After a short battle when D Troop led by Captain Porteous engaged the enemy, and even though they were outnumbered two to one, they charged, killing some and forcing the rest to withdraw. On the 10th June, 4 Commandos position was under heavy artillery & mortar bombardment. Earlier 6 Commando had been heavily bombed, which was followed up by a ground assault that lasted until mid day. Fighting continued most of that day and was taking the toll of the commandos. E Troop only had 20men left from a compliment of 65. Heavy attacks from the Germans continued for the rest of the day, and there was much hand to hand combat. In those few days since landing on the beaches No4 Commando had also lost 50% of its men. Before the landings 1st Special Service Brigade had been told that they would be withdrawn in a few days after the Allies had broken out from the beachhead. Problems whilst capturing Caen meant that the commandos and airborne division had to remain to secure the left flank along the River Orne, They did not get relieved for 82 days, during which they not only held the left flank, but on 18th August started their own break out, with No4 Commando leading, they liberated Bavent followed by Beaumont en Auge, Breuzville & Bonilleville. Here they stayed until 6th September when the brigade was withdrawn back to the UK for 14days leave.
Arthur Wright was a professional soldier initially enlisting in the Royal Armoured Corps in 1941, and served with distinction in the Middle East, North Africa, North West Europe and the British Army of the Rhine. During that time he became a close confidant of Bernard Montgomery, and was one of his close protection officers serving with him throughout the many campaigns from El Alemein to Berlin and who was present at the signing of the Armistice on Luneborg Heath in 1945. It is rather ironic that whilst serving with Field Marshall Bernard Montgomery in one of the first beach tank landings on the night of 6th June in Normandy, Arthur was injured when a German grenade thrown from behind a hedge from cliffs on Sword Beach hit his tank. The tank exploded and several of his men were killed, but Arthur was rescued and repatriated on a small boat back across the channel to a hospital in England, to recuperate. On his recovery, he gained command of a new tank on 27th July and re entered the campaign through France, Belgium, Holland and Germany, where he remained until well after hostilities to March 1952. In 1957 he married Gertrude Shroeder, an attractive young German lady who had been a translator/interpreter serving the British Army in Magdeborg, a city in east Berlin, in 1945. She had been one of the backroom staff at Luneborg Heath when the armistice was signed. Towards the end of his military service, they moved to Christleton to Home Close, by co-incidence just around the corner from Joe Bowers former home in Sandrock Road.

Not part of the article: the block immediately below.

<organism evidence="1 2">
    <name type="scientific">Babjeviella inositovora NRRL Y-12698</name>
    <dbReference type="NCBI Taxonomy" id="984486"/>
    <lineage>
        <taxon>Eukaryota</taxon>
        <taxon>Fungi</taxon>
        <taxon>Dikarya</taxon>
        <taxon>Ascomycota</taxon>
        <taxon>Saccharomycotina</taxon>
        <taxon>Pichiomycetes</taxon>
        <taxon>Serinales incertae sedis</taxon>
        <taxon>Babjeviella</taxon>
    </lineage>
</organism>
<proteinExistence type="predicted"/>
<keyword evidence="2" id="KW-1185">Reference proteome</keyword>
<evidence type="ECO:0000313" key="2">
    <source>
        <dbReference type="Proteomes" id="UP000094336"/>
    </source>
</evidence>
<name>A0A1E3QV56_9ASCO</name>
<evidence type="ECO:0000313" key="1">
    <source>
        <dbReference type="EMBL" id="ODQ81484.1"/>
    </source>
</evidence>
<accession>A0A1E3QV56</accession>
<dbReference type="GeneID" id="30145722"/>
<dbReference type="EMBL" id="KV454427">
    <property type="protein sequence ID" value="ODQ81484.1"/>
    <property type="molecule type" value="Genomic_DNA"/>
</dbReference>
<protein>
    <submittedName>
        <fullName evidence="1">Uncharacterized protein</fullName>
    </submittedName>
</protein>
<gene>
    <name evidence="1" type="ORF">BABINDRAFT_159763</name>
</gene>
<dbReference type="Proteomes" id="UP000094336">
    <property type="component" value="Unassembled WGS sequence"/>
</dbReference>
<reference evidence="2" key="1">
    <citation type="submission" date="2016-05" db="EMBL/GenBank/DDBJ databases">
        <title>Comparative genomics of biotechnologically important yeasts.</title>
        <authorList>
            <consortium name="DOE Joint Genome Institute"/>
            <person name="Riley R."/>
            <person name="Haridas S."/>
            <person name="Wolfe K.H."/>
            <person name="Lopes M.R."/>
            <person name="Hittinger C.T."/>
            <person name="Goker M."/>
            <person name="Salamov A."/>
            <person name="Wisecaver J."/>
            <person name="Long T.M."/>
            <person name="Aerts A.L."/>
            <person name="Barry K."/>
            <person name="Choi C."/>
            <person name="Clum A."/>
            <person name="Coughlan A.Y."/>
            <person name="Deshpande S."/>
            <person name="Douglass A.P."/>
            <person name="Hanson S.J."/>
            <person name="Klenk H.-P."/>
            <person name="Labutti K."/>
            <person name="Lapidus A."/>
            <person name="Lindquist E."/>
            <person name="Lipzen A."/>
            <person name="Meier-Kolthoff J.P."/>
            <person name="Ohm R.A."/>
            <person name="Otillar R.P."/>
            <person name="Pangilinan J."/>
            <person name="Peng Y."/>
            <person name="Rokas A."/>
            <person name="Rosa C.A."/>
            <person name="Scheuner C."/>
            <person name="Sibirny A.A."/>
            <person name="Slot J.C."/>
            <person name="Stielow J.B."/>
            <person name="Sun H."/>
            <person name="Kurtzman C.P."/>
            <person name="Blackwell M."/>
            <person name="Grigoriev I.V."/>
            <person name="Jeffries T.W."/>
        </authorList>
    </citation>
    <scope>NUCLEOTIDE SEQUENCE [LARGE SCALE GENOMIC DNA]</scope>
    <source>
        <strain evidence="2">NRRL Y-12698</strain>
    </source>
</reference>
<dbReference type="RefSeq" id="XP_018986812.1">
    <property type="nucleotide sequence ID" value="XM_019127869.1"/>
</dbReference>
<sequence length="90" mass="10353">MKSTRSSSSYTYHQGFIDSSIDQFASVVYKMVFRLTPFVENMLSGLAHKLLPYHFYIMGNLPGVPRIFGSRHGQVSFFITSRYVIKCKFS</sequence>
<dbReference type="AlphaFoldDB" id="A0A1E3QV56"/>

Gertrude had a very much loved younger brother Peter and was really upset when at the age of 17yrs he was made to train for war with the Hitler Youth movement. At 18 he was conscripted into the German Navy and after 6 months training was sent to join a destroyer. His first view of the sea was when he joined his ship. After less than a years service and only one break at home, Peter then aged 19, was killed off the coast of Normandy on D Day when the destroyer he was travelling in was sunk as it was travelling back to its home port in Germany, not aware that the D Day landings were taking place.
On a personal note my father Trevor, serving with the South Wales Borders, a landing craft driver, also landed in France on Sword Beach on D Day +1. He survived the battles through France, Belgium and Holland, including the battle of Arnhem, and from 17th 20th September 1944 for Njimegen Bridge, who remained in Holland to help repatriate the country until September 1946.
Joe and Eileen Bowers
Commando Memorial detail
Gertrude and Arthur Wright
Luneborg Heath F. M. Montgomery and Arthur Wright
D Day Map Museum at Portsmouth
D Day Map Museum at Portsmouth
Achnacarry Parade Ground in 2019
Montgomery's Personal Tank at Duxford
Commando Memorial at the National Arboretum
Field Marshall Montgomery - Portsmouth Memorial
Field Marshall Montgomery - National Portrait Gallery
Field Caravans for F.M. Mongomery at Duxford Museum
D Day Map Museum at Portsmouth